The President and the Lunatic

After assassinating President Garfield, a lunatic gunman mounted an insanity defense, which the jury--and the nation--rejected despite compelling evidence to the contrary

One warm summer night in 1881, a scrawny, nervous man sat in his boarding house a few blocks from the White House. Outside his window, gaslights flickered and horses clopped over cobblestones, but Charles Guiteau barely noticed. For six weeks now, a divine inspiration had festered in his fevered brain. The president, God told Guiteau, had to be “removed.” Read more »

The Key To The Warren Report

Seen in its proper historical context—amid the height of the Cold War—the investigation into Kennedy’s assassination looks much more impressive and its shortcomings much more understandable

In September 1994, after doggedly repeating a white lie for forty-seven years, the Air Force finally admitted the truth about a mysterious 1947 crash in the New Mexico desert. The debris was not a weather balloon after all but wreckage from Project Mogul, a top-secret high-altitude balloon system for detecting the first Soviet nuclear blasts halfway across the globe. Read more »

How Did Lincoln Die?

Everyone knows that the ball John Wilkes Booth fired into Abraham Lincoln’s brain inflicted a terrible, mortal wound. But when a prominent neurosurgeon began to investigate the assassination, he discovered persuasive evidence that Lincoln’s doctors must share the blame with Booth’s derringer. Without their treatment the President might very well have lived. Read more »

101 Things Every College Graduate Should Know About American History

This is not a test. It’s the real thing.

How precise is the educated American’s understanding of the history of our country? I don’t mean exact knowledge of minor dates, or small details about the terms of laws, or questions like “Who was secretary of war in 1851?” ( Answer: Charles M. Conrad.) But just how well does the average person remember the important facts—the laws, treaties, people, and events that should be familiar to everyone? Read more »

The Air-conditioned Century

The story of how a blast of cool, dry air changed America

IN THE SUMMER of 1881, as James Garfield lay dying of an assassin’s bullet in the White House, a team of naval engineers was called in to solve a vexing problem: how to cool the President’s bedroom. The temperature in Washington was hovering above ninety, and the humidity was uncomfortably high. Read more »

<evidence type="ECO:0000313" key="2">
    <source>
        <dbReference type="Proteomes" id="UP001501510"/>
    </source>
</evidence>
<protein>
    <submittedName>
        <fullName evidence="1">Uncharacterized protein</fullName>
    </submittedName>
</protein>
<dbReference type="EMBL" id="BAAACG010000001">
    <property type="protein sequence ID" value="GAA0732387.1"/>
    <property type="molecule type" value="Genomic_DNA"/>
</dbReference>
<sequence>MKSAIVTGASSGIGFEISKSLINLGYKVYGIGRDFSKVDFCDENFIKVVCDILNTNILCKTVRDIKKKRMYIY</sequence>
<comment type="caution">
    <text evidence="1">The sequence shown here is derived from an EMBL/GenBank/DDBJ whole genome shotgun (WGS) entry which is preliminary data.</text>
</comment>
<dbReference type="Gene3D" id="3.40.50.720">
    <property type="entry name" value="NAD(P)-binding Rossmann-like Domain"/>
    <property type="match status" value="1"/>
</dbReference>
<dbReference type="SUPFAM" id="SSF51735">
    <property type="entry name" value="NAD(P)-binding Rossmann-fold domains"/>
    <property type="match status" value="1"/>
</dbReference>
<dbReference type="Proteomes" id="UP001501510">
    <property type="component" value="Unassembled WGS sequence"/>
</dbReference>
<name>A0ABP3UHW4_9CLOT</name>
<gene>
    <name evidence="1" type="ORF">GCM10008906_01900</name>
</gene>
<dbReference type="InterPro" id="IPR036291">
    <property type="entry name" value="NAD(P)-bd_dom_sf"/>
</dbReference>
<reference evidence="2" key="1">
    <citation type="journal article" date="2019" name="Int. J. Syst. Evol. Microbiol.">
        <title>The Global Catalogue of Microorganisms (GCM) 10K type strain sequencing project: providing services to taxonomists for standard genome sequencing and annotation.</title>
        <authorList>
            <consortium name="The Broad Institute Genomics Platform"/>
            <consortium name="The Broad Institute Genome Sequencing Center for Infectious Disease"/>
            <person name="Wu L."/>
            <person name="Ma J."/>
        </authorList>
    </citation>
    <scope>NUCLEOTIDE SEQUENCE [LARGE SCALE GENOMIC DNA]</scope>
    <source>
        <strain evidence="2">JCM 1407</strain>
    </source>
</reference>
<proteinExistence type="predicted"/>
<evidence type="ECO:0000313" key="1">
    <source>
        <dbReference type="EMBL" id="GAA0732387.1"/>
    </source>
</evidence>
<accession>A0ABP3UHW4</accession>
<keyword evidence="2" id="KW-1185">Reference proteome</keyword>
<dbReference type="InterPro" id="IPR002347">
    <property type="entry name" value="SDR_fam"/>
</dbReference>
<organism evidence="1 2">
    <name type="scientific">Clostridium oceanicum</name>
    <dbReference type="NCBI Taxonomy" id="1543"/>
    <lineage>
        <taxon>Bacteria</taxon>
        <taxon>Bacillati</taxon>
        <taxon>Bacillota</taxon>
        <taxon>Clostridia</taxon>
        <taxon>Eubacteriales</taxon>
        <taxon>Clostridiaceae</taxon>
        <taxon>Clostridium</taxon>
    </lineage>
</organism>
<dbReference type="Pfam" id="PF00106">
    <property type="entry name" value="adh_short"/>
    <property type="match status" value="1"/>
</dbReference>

Targets Of Opportunity

MATTERS OF FACT

“ASSASSINATION IS NOT an American practice or habit,” wrote Secretary of State William H. Seward on July 15, 1864, “and one so vicious and so desperate cannot be engrafted into our political system. This conviction of mine has steadily gained strength. Read more »

Assassin On Trial

A century ago a President’s murderer went on trial for the first time in our history. The issues raised then continue to trouble us.

The twentieth President of the United States was shot in a Washington, D.C., railroad station on July 2, 1881. He died seventy-nine days later from infections resulting from his wound. Read more »

Incident In Miami

On a warm Florida evening in 1933 a madman with a pistol and a personality profile now all too familiar—“unskilled, unfriendly, unmoneyed, and unwell”—came within inches of altering the course of American history in one of its most critical moments

The sun had gone down on a warm Florida winter day (it was seven in the evening of February 15, 1933) when Vincent Astor’s Nourmahal tied up at a Miami dock after twelve days of cruising through the Bahamas.Read more »

The Way I See It

TRUSTING OURSELVES

We like to say that this is a skeptical age. The landscape is all littered with the sad fragments of things we no longer believe in, and we wear the resulting pessimism proudly, as a fashionable garment. We are too smart to be kidded.

 

So we say. Actually, our age takes more things on faith than any previous age in history. It has to, because it believes (as our fathers understood the word) in nothing at all. Read more »